Liability of a co-owner: the importance of the formal notice

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14 January 2018
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In a recent judgement of the Court of Québec, Small Claims Division¹, the Tribunal held that, although the co-owner could be held liable for damage caused to the dwelling by his tenant, the fact that the syndicate had not given notice to the co-owner before proceeding with the repair is definitely unacceptable.

The parties and their claims
The syndicate of co-owners claims from one of the co-owners of the dwelling the amount of $13,765.70 in compensation for damage caused to the garage door of the dwelling by the tenant of that co-owner. The syndicate also sues the tenant directly as another defendant in the same case.

The co-owner called the tenant in warranty and held him liable for the damage caused, but the tenant did not show up in this case and did not contest.

The syndicate alleges in its claim that the tenant would have struck the garage door of the building with his vehicle. According to the syndicate the garage door was completely destroyed by this collision, and work to secure the premises and replace the door cost him $8765.70.

In its complaint the syndicate refers to have proceeded with the work required and the replacement of the door, but before the co-owner was notified and held liable by a formal demand from the syndicate. In fact, the syndicate confirms that the formal notice was sent to the co-owner more than one year after the event.

The syndicate states at the Court that a liability clause in the deed of co-ownership makes the co-owner liable to the syndicate for damages that he himself caused to the syndicate, or damages caused by any other person for whom he is responsible.

According to the syndicate the same clause provides that the co-owner may be held liable for legal costs incurred by the syndicate for the recovery of damages owed to the syndicate. On the basis of this clause, the syndicate adds to its claim the sum of $5,000 as reimbursement of its legal expenses.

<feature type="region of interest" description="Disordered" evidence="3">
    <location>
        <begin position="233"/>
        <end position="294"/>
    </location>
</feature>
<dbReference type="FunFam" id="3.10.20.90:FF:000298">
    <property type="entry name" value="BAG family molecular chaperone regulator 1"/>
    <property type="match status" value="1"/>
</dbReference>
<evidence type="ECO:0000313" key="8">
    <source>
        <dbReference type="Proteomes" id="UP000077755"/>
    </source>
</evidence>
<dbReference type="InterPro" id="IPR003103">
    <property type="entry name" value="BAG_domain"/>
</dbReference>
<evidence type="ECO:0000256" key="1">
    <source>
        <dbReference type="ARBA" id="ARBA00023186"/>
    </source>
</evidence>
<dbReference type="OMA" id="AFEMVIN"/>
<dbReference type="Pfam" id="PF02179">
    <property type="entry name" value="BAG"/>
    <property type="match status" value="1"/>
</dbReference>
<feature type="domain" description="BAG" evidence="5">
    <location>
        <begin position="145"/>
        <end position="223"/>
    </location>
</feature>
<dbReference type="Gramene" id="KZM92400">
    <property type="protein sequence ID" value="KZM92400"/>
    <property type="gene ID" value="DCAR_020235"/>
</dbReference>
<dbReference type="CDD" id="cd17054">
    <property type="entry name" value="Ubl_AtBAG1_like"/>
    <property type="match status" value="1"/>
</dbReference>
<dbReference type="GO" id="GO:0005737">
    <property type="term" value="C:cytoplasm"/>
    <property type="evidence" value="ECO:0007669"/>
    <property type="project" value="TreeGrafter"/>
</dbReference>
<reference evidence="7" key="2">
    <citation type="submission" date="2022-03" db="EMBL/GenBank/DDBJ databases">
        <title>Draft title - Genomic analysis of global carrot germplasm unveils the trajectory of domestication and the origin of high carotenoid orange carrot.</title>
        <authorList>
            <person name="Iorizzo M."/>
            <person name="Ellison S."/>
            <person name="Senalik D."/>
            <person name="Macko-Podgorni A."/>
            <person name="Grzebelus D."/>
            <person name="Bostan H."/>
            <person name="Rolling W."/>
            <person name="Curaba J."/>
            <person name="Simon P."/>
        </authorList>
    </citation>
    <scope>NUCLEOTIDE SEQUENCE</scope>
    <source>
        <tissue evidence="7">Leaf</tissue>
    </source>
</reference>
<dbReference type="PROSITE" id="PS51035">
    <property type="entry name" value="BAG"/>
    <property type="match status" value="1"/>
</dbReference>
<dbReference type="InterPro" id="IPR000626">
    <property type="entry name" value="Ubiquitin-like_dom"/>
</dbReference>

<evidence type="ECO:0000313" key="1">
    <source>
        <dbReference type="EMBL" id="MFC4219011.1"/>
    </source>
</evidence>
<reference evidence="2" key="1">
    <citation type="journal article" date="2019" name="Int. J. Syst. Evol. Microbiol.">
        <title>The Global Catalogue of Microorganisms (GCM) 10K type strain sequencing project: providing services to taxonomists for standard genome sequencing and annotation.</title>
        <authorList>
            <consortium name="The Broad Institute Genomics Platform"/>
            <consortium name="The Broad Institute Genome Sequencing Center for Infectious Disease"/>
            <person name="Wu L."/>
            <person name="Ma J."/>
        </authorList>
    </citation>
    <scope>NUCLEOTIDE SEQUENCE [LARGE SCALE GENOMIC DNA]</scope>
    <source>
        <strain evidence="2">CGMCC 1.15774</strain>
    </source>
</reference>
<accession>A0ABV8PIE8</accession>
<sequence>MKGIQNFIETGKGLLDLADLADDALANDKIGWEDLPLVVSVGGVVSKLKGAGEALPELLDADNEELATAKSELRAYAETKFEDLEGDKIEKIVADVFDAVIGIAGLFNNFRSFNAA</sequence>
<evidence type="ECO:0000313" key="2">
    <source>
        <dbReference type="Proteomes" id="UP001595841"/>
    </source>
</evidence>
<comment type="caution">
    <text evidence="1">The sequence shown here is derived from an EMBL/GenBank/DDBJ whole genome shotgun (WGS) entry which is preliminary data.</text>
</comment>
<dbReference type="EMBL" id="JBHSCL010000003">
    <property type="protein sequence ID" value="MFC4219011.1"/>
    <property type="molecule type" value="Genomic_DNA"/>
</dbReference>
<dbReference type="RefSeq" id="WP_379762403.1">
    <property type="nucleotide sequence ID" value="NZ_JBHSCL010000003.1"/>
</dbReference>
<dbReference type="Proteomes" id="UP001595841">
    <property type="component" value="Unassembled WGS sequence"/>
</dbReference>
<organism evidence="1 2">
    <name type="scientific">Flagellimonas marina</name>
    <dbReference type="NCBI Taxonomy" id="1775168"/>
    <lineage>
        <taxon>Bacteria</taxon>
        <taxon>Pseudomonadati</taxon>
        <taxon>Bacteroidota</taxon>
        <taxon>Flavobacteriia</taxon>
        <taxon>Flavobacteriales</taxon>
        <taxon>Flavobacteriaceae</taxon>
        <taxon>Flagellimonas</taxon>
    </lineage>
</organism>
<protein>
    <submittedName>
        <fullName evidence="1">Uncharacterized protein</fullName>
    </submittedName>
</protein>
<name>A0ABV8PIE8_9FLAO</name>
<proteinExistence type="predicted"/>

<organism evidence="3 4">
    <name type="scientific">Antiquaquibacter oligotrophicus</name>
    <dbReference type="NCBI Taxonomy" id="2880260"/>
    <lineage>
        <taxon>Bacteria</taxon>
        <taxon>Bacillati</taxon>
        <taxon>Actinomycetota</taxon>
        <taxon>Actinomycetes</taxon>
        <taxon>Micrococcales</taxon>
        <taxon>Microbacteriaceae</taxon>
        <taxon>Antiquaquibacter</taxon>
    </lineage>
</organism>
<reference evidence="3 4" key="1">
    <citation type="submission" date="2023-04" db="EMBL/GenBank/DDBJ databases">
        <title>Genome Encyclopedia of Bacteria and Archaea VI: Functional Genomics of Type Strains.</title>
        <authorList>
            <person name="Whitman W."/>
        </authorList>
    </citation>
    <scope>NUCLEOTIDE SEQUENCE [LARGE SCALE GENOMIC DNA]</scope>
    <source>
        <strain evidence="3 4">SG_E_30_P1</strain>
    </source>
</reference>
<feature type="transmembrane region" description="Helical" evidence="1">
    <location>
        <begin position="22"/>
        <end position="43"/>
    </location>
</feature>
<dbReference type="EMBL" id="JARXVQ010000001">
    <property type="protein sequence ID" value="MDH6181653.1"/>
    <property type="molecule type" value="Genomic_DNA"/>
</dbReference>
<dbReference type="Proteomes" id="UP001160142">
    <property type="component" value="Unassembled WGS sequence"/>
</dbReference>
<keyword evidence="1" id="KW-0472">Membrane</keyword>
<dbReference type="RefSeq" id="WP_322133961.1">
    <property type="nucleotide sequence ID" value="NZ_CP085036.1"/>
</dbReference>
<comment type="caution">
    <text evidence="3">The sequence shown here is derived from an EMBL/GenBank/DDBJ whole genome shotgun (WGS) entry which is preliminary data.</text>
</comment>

The co-owner does not dispute the costs of repair and replacement of the door claimed by the syndicate, but argues that he cannot be held responsible for the damage caused by his tenant and that the latter is the only person who is liable.

As he considers that he is not responsible, the co-owner denies having to reimburse the legal expenses that the syndicate claims to have incurred.

For its part, although it is producing evidence of the invoices paid for the replacement of the garage door, the syndicate is not capable to produce any invoice or account whatsoever proving the amount of $5,000 it claims to have incurred for its legal costs.

The co-owner also alleges that he was made aware of the incident and of the fact that the syndicate held him liable and claimed the costs of replacing the door, only when he received a formal notice from the syndicate more than one year after the incident.

The Court noticed from the testimony of the syndicate’s representative that the latter had addressed a notice to the tenant only about ten months after the incident in order to hold him accountable. However, the syndicate testified that this tenant never acted on the formal notice and that the syndicate had not sued the tenant.

The co-owner also testified that he had never had direct contact with the tenant because he had entrusted the short-term rental of his unit to a rental agency.

The Court’s analysis
After reviewing the evidence of the parties and the provisions of the Law and the deed of co-ownership, the Court found that the tenant was the person directly responsible for the damage caused to the garage door, pursuant to section 1457 of the Civil Code of Québec.

According to the Court, the syndicate had proved the correctness of the amount of $8765.70 claimed for damages to the garage door.

As to whether the co-owner can be held liable for the damage caused by his tenant, the Court held that the liability clause contained in the deed of co-ownership had the effect of rendering the co-owner liable for the damage caused by the tenant who occupied his unit.

However, the Court remarked to the syndicate that the combined effect of sections 1590, 1595, 1597 and 1602 of the Civil Code of Québec imposes on the syndicate an obligation to give notice in writing to the co-owner, but this before proceeding with the work of repair. The Court pointed out that, according to doctrine and jurisprudence, the sending of a written notice beforehand is essential to request compensation for damage caused and that the absence of notice before proceeding with the repair is fatal and constitutes an inadmissibility of the claim.

Consequently, the Court held that, given the syndicate’s failure to notify the co-owner before proceeding with the work, the co-owner could not be condemned for damages. Thus, the Court dismissed the syndicate’s claim against the co-owner, but found that his claim against the tenant was well founded, so the latter was ordered to pay the syndicate $8,765.70 plus interest at the legal rate, additional compensation plus legal costs.

Should you have any questions on the subject or about the real-estate law in general, do not hesitate to contact our team of lawyers specializing in this subject-matter.

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